Doctors have warned that people should try to avoid taking dissolving, fizzy paracetamol that contains salt, following findings from a large study that shows a link with a significantly increased risk of heart attacks, stroke, heart failure, and death.
The study of nearly 300,000 patients registered with UK general practitioners is published in the European Heart Journal.
For each half a gram of paracetamol, or acetaminophen, that comes in a dissolvable tablet, you may also swallow around 0.4 grams of sodium, one of the main components of salt. Too much salt in the diet is known to cause health problems and is associated with an increased risk of cardiovascular disease and death among patients with high blood pressure.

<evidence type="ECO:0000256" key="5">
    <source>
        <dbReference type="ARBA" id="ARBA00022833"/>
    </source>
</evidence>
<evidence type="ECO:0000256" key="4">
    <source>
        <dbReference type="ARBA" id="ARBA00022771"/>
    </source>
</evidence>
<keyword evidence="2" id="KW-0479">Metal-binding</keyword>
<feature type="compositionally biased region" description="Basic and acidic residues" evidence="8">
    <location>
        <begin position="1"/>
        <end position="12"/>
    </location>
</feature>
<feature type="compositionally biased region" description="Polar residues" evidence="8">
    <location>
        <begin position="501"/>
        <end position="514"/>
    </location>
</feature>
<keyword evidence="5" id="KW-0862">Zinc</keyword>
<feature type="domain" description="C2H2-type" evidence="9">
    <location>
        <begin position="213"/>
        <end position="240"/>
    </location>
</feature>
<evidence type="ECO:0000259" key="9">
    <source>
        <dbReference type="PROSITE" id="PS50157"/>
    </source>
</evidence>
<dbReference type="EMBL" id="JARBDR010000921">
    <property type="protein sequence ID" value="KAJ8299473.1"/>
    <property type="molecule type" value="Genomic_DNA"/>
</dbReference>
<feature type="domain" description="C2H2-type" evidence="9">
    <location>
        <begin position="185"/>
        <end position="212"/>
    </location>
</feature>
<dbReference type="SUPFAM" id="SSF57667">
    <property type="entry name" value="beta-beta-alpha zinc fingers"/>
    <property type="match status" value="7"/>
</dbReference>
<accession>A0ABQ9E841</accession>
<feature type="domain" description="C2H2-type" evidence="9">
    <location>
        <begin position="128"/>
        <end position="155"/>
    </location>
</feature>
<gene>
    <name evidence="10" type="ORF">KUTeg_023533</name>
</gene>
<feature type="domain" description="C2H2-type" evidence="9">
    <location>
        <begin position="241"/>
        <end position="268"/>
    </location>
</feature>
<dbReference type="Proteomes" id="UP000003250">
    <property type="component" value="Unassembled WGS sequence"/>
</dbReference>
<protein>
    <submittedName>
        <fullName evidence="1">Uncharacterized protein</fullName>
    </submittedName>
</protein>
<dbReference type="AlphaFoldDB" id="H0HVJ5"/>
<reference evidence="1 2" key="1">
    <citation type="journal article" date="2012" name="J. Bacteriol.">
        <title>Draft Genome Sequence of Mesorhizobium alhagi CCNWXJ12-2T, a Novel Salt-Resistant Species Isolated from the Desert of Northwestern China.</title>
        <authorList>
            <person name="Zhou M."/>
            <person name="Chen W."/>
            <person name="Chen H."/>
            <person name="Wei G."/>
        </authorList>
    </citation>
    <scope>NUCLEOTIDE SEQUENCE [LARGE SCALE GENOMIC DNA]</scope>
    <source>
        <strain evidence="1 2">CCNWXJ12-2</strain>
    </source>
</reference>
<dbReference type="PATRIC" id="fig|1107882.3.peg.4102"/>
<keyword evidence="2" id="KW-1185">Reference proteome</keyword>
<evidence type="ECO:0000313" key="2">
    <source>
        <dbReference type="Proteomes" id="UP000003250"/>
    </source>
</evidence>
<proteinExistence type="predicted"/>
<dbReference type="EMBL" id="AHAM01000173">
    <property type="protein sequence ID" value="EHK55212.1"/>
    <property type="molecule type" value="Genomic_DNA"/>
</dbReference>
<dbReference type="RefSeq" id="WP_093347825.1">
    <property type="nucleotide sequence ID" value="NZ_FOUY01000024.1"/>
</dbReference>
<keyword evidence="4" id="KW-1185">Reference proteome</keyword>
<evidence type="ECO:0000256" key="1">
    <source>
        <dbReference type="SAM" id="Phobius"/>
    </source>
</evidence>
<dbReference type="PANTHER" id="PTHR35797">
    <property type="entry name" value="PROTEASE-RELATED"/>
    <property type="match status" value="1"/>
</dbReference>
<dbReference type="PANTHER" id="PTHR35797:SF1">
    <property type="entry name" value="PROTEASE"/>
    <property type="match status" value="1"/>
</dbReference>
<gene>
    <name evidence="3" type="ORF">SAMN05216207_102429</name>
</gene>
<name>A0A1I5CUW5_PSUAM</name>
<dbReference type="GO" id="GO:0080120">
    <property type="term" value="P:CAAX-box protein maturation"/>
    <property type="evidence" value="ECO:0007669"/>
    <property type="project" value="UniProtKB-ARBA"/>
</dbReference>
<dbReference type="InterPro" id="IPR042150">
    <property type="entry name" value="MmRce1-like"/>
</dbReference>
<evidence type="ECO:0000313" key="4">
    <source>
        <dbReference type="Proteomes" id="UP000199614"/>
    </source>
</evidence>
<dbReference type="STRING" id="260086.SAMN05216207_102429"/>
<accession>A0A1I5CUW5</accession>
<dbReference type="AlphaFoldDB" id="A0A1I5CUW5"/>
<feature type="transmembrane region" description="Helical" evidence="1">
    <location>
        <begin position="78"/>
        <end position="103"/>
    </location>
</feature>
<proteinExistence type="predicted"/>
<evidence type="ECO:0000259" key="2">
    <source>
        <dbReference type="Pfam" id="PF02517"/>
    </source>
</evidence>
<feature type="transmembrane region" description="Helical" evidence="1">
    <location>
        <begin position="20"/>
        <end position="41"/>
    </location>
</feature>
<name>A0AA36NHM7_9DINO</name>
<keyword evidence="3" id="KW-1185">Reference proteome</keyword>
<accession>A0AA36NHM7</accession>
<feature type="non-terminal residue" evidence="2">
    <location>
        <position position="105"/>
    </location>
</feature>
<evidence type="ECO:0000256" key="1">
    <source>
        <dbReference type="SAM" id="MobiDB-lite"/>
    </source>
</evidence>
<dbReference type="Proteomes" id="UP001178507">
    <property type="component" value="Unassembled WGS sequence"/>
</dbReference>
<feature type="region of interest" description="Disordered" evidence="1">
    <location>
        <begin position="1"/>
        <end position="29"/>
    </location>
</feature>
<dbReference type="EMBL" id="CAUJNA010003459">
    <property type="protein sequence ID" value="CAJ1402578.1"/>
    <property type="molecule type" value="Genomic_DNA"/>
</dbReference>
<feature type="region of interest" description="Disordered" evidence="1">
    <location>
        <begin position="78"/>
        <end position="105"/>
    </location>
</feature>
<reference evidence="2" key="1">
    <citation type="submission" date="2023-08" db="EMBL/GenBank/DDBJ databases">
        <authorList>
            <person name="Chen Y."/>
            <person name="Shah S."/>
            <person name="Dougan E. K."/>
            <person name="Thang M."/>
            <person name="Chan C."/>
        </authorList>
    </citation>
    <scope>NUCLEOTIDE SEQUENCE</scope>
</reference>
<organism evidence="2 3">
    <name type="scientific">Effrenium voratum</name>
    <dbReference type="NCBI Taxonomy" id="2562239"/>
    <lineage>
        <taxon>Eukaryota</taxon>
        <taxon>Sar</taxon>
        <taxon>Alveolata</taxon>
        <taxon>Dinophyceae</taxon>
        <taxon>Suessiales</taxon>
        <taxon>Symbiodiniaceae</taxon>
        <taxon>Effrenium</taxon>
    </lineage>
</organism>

Professor Chao Zeng from Xiangya Hospital, Central South University, Changsha, China found that the risk of heart attack, stroke, or heart failure for patients with high blood pressure, taking sodium-containing paracetamol for one year was 5.6%, whereas, it was 4.6% for those who take non-sodium-containing paracetamol.
Prof. Zeng said: “We also found that the risk of cardiovascular disease and death increased as the duration of sodium-containing paracetamol intake increased.